In its response to a HMRC consultation on the illicit tobacco trade, the Association of Convenience Stores (ACS) has called for tougher enforcement, citing the detrimental impact that the illicit trade has on legitimate retailers.
The consultation sought views on proposals for tougher, more effective, sanctions to tackle the sale of illicit tobacco, with a focus on deterring those small-scale regular offenders who play a key role in street level distribution. It focused on the UK’s tobacco track and trace system, and extending HMRC’s traceability enforcement powers to Trading Standards officers.
Its main recommendations are:
- Trading Standards powers should be extended to allow them to remove retailers that persistently trade in illicit tobacco products from the market by banning them from selling tobacco products
- HMRC should develop guidance for retailers to understand the process on how and why EOIDs may be deactivated
- HMRC should extend the use of Restricted Premise Orders, currently used for underage sales offences, to illicit tobacco offences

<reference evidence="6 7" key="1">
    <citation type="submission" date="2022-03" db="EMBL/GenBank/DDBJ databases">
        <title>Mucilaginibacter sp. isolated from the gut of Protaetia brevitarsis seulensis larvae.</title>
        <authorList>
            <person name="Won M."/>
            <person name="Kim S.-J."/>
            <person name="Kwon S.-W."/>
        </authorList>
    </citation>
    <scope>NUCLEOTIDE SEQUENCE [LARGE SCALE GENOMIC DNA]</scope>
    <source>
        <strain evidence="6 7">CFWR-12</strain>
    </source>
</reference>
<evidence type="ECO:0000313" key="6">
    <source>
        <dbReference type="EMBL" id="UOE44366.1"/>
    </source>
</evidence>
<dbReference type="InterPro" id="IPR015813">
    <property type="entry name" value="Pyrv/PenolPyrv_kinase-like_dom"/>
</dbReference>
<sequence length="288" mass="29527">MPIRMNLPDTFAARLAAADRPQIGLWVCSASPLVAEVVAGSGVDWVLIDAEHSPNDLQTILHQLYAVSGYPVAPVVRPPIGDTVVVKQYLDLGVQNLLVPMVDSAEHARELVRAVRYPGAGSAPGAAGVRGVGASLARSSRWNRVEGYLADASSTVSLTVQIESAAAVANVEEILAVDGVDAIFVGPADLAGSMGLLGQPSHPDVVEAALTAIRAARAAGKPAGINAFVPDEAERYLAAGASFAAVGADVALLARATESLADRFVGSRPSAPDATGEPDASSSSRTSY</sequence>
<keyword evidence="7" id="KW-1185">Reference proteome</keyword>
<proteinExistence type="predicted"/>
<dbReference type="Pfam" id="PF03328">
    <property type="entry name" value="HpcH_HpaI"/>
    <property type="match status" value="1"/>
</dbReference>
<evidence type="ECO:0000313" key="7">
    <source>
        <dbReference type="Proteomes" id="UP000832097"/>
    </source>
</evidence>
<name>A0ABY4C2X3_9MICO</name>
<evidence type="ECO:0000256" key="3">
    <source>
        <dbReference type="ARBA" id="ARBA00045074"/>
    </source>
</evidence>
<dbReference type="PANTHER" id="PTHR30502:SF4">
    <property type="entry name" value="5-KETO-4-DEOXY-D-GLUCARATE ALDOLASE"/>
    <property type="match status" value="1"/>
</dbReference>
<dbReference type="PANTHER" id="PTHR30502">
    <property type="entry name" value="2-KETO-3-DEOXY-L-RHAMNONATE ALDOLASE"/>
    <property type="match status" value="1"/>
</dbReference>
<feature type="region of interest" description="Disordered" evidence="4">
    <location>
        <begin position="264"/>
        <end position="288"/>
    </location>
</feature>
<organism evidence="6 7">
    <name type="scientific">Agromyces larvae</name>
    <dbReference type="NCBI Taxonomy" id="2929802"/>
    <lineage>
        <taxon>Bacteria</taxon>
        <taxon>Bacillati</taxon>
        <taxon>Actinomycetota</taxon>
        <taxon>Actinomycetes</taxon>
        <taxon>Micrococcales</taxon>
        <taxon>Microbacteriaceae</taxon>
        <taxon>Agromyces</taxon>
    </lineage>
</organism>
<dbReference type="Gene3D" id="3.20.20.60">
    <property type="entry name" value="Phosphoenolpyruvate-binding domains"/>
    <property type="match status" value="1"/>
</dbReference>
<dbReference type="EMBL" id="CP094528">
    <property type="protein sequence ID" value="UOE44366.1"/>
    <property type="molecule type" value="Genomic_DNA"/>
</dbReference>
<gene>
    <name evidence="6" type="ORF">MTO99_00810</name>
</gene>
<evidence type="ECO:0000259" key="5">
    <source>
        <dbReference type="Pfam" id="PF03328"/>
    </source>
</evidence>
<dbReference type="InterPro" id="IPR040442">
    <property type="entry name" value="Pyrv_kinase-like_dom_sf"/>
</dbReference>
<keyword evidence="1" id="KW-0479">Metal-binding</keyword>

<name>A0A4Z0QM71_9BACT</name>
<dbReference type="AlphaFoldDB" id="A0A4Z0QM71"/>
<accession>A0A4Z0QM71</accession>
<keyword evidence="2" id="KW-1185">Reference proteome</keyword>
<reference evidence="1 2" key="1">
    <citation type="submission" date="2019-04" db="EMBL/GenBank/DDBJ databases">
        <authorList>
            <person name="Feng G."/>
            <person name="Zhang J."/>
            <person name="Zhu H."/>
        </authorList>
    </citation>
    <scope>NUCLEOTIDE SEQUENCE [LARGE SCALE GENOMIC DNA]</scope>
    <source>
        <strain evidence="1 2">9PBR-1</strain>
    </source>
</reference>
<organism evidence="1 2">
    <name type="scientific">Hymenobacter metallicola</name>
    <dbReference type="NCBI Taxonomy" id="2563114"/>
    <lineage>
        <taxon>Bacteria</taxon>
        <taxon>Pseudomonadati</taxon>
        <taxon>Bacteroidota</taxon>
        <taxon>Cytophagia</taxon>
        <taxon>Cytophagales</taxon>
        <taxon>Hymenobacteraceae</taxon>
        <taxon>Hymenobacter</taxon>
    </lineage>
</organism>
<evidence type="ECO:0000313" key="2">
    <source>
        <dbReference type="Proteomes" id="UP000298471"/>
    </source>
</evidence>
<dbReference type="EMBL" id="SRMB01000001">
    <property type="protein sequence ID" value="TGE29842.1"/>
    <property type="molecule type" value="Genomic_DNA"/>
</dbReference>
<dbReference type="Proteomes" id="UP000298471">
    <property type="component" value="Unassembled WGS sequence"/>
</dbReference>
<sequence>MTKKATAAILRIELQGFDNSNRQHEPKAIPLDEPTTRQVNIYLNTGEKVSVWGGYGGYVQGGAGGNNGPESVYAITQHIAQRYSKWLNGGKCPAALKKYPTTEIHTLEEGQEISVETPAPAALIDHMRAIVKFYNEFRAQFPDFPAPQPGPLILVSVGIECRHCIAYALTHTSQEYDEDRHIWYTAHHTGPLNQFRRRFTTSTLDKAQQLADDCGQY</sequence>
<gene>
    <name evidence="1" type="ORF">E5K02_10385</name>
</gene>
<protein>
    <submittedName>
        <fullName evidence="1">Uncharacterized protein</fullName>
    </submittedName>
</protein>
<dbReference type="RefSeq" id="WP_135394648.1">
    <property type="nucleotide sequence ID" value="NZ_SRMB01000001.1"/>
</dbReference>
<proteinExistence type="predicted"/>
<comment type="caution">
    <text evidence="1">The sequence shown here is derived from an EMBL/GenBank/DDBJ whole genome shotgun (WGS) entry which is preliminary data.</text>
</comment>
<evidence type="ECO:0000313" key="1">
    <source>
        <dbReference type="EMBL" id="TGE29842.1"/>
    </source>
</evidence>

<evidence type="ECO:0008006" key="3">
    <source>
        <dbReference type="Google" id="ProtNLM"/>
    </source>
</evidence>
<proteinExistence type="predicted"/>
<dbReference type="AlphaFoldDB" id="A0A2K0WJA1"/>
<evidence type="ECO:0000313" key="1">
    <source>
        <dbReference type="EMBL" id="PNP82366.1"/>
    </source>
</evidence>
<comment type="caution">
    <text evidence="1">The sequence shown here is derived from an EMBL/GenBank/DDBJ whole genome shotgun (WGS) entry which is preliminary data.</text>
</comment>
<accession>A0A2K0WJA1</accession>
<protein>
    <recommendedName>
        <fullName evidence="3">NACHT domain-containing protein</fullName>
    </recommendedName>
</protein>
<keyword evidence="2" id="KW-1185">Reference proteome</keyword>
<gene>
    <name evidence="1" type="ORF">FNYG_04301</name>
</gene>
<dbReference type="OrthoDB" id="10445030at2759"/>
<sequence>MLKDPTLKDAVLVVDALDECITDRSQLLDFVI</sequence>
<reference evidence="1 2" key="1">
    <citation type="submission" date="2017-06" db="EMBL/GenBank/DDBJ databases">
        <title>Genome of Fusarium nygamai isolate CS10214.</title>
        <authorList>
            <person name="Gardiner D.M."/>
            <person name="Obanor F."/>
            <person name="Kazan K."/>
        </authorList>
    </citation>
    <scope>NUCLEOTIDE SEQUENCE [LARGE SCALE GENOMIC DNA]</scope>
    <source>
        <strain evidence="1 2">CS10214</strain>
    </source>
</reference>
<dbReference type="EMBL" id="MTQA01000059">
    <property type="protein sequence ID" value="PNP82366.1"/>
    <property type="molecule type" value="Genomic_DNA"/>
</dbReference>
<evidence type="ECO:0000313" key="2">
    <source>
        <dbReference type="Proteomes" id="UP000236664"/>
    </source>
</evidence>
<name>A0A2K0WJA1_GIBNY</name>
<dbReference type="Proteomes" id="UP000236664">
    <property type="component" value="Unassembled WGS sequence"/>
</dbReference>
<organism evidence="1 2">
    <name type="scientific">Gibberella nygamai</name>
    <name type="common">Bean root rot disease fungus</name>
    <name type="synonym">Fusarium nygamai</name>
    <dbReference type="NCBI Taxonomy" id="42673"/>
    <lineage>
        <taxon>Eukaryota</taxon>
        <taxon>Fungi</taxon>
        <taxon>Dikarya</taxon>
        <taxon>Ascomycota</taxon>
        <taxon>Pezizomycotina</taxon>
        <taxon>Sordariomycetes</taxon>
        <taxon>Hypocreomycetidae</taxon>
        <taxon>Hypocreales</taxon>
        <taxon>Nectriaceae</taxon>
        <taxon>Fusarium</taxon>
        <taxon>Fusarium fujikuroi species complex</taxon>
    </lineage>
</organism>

- HMRC should ensure there are clear avenues for businesses to appeal the deactivation of their EOID
The ACS also suggested that investigations should go beyond retailers. It stated in its response: “We encourage trading standards officers and HMRC to broaden their outlook on sources of illicit and non-duty paid tobacco products. Convenience stores, newsagents and off-licences are not the only places that illicit or non-duty paid product is present in communities.
“However, they are the easiest places for trading standards officers to take enforcement action against because they have a visible presence in communities, are subject to regular compliance checks and trade from fixed premises. Operation Henry (OH) demonstrates that there are number of different locations where illicit tobacco is sold, including takeaways, clubs, markets, private accommodation and self-store.”
ACS chief executive James Lowman said: “The illicit market is extremely damaging to legitimate retailers so we welcome the introduction of tougher sanctions and are calling for greater enforcement action to eliminate illicit sellers from the market. But HMRC and Trading standards must not solely focus on local shops to tackle the illicit tobacco problem, they must also address sources that are harder to identify and enforce against those trading illicit tobacco in communities, such as criminals selling on streets and from private dwellings.”